Class Web Sites

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This page is a record of the class of '65's experience with the class Web site in the period leading up to our 40th reunion. Please edit it to add your own experience or suggestions.

Description of the site[edit]

The site has two major sections. The first section consists of the standard pages that HAA makes available to all classes through a database-driven template system. You can see our pages here. These pages are pretty but not particularly flexible. You have to live with a standard set of pages dictated by the “Class Navigation” links on the left. You cannot change these links, nor can you modify the “Other Links” below them. The content of the pages we used was as follows:

  • Class home—Welcome message and a note that most of the content was on the reunions page. We also have information about submitting class notes.
  • Reunions—Basically a list of links to reunion-related content. In the period leading up to the reunion we also had messages at the bottom of the page.
  • Class Officers—A list of officers
  • Contact Us—Directions for contacting the Webmaster. It would be nice to add more contact information but, because this is a public page, it attracts spam to any email address posted on it.

In order to get around the limitations of the HAA site we created a second site at This site is hosted on a server belonging to me, although you could do the same thing with space rented from an ISP. (Note that this page is redirected to the HAA class reunions page. We did this to provide a simpler URL for people to key in and still arrive at the HAA page.) On the site we had a number of pages/features:

  • In the early part of the cycle we had information and photographs from pre-reunion events around the country.
  • Schedule of events and activities—We had to spend some time and effort to keep this up to date as things changed. It would be helpful if there was some way to automate the posting of revised schedules from the master copy.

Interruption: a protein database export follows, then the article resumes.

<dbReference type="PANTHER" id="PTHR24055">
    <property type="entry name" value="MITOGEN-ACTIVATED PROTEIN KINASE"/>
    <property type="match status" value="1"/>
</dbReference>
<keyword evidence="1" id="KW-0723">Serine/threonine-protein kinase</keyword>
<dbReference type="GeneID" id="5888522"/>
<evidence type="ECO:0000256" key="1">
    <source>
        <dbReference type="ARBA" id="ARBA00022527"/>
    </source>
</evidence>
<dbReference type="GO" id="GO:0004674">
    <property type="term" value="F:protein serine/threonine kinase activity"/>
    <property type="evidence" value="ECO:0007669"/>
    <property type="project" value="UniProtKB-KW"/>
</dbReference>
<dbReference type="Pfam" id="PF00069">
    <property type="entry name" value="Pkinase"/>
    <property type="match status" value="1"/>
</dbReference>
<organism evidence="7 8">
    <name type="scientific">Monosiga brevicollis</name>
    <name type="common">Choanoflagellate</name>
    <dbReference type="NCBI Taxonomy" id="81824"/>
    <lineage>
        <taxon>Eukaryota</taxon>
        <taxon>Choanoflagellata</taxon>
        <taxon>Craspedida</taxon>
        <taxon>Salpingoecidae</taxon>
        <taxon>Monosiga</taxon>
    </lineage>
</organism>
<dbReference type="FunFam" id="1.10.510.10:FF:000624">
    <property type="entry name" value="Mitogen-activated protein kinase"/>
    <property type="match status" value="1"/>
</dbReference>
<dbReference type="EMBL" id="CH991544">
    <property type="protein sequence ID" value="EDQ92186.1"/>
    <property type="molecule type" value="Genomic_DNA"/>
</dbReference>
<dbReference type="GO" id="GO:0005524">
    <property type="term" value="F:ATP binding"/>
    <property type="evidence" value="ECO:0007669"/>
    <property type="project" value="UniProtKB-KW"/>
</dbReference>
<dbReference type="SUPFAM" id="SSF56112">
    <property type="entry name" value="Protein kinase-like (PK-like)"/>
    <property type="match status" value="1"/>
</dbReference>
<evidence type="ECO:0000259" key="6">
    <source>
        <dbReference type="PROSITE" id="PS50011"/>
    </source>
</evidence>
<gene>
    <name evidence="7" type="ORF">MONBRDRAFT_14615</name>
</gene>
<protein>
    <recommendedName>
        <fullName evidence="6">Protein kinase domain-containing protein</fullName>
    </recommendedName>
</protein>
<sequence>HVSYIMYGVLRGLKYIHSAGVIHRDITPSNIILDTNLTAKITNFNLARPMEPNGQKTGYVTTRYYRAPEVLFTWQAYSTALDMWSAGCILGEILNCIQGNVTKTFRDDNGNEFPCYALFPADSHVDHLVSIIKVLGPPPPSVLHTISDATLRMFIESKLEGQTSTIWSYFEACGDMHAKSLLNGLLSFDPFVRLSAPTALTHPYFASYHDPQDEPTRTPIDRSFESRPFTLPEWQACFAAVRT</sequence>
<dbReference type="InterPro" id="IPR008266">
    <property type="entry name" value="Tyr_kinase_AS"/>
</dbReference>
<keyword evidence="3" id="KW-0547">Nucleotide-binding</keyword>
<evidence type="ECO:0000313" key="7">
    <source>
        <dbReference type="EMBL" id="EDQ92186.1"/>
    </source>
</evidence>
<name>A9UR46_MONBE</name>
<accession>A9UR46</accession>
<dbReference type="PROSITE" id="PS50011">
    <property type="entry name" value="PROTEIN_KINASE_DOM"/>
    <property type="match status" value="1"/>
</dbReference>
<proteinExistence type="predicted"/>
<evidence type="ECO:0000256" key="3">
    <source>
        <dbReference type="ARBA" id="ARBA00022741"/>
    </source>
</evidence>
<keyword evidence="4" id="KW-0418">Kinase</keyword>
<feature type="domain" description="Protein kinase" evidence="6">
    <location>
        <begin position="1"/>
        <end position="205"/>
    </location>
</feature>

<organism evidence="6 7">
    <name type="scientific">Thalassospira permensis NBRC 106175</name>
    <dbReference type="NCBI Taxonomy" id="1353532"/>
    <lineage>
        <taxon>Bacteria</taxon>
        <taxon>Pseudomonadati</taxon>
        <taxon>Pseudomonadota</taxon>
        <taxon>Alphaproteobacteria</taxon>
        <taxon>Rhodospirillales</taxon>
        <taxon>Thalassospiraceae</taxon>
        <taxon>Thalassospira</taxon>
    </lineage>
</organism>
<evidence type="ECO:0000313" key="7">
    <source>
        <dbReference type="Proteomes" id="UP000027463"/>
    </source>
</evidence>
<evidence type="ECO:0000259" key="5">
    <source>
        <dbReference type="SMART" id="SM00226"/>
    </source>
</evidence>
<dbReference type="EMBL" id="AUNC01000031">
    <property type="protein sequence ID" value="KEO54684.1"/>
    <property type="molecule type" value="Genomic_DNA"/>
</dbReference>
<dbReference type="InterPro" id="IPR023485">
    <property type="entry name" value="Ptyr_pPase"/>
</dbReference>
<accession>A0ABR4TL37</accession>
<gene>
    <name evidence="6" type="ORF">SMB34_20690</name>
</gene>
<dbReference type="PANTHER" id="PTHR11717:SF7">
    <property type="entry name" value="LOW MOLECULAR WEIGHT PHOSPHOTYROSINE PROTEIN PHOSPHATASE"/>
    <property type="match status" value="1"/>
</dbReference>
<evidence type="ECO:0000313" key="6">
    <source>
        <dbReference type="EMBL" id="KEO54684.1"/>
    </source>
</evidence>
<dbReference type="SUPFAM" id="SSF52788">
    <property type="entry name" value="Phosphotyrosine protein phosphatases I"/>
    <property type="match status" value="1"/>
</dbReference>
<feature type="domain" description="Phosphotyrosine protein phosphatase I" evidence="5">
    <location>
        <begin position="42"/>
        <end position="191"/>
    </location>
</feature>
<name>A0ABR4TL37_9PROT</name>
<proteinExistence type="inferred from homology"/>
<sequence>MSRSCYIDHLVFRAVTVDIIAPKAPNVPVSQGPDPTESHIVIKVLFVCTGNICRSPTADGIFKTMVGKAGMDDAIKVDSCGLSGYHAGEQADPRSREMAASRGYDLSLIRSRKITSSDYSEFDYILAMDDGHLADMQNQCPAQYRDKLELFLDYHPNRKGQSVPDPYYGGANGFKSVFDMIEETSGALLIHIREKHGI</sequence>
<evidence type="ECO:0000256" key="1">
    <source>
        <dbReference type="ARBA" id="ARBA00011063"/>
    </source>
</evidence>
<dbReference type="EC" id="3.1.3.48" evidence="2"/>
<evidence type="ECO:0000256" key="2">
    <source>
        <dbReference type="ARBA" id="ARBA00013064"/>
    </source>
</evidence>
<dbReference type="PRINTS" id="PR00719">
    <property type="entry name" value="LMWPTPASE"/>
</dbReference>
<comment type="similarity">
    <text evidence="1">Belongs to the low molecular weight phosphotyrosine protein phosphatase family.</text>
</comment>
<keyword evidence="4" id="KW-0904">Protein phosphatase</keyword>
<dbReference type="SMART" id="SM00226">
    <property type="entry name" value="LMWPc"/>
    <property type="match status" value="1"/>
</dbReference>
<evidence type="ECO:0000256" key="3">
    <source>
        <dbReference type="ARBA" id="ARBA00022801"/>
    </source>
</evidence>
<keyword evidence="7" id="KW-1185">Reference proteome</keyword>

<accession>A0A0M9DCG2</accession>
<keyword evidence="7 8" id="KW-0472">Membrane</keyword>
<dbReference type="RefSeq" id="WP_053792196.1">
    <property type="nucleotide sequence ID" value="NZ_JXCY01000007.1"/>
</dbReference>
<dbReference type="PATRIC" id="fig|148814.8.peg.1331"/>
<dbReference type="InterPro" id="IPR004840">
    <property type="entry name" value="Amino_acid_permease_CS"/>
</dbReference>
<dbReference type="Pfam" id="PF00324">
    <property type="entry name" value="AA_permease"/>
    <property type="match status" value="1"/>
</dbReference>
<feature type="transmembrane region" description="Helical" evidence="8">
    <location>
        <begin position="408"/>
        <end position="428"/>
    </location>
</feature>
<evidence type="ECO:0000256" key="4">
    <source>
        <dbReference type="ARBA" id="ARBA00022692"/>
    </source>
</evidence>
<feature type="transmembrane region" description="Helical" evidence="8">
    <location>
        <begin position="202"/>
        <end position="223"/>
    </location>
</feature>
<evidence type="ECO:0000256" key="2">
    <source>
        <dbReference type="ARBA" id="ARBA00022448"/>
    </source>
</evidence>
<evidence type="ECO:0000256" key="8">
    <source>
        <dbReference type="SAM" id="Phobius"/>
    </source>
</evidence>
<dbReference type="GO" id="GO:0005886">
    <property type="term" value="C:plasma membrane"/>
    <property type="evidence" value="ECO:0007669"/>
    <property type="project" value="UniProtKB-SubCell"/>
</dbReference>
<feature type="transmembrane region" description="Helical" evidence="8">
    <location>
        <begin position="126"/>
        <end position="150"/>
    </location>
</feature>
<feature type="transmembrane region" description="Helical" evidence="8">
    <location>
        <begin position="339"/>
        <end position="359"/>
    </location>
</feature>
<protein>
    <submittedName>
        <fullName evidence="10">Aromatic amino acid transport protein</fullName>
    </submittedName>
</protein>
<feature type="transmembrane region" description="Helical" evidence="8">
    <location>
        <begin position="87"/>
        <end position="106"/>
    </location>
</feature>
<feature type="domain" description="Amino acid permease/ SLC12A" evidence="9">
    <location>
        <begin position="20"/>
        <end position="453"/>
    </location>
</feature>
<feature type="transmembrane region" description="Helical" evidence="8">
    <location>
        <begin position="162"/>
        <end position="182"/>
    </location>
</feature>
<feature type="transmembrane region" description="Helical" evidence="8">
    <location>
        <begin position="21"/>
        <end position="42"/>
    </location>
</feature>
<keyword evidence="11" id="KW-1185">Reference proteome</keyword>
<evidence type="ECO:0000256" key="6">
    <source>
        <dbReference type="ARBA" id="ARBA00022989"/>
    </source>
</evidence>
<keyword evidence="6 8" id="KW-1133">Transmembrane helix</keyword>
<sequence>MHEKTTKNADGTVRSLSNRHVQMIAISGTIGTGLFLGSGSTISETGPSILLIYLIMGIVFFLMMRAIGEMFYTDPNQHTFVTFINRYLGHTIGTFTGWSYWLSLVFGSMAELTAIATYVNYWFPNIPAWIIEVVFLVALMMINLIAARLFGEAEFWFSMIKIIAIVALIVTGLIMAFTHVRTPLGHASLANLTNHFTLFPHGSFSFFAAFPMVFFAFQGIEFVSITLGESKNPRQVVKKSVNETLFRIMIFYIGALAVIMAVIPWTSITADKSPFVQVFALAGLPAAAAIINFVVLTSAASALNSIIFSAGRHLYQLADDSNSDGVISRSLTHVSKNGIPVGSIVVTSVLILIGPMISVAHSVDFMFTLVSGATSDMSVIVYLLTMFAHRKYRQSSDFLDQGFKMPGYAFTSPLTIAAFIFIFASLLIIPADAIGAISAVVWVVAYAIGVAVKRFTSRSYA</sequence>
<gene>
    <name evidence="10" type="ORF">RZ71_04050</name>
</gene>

• Who’s planning to attend—This was a major feature of the site. Originally we posted the names of classmates who returned a postcard indicating that they “hoped to/planned to” attend. We also had an email link that allowed people to ask to be added to the list. Once we started to accept registrations (at the HAA site) we added a feature that allowed us to display the classmates who had registered in green. This was the most popular page on the site.
  • Reunion survey—We collected data for the reunion survey on line. Due to avoidable technical problems his was a mixed blessing; we’ll discuss this further below. (Feel free to go to the site and create a user and experiment with the form.)
  • Home for Little Wanderers—Information and, at one point, a sign-up sheet for a program at the Home for Little Wanderers.
  • Reunion Paraphernalia—Information about stuff available at the reunion.

How it worked out[edit]

The site was up from March ’05 through the reunion at the end of October. The basic statistics are as follows:

Hits: 19,434
Unique IP’s: 1,479
Total page views:   11,359

As you can see from the following chart, most of the traffic was generated around the reunion:


The following chart shows the level of interest in various pages:


Note that the chart underestimates the importance of the schedule page because we changed its name part way through. If you add together the visits to schedule.htm and schedule.asp, you will find that if is only a little ways behind the attendees.

What worked[edit]

Clearly the attendees page and the event schedule were the big successes. I would regard these as fundamental to a good reunion site.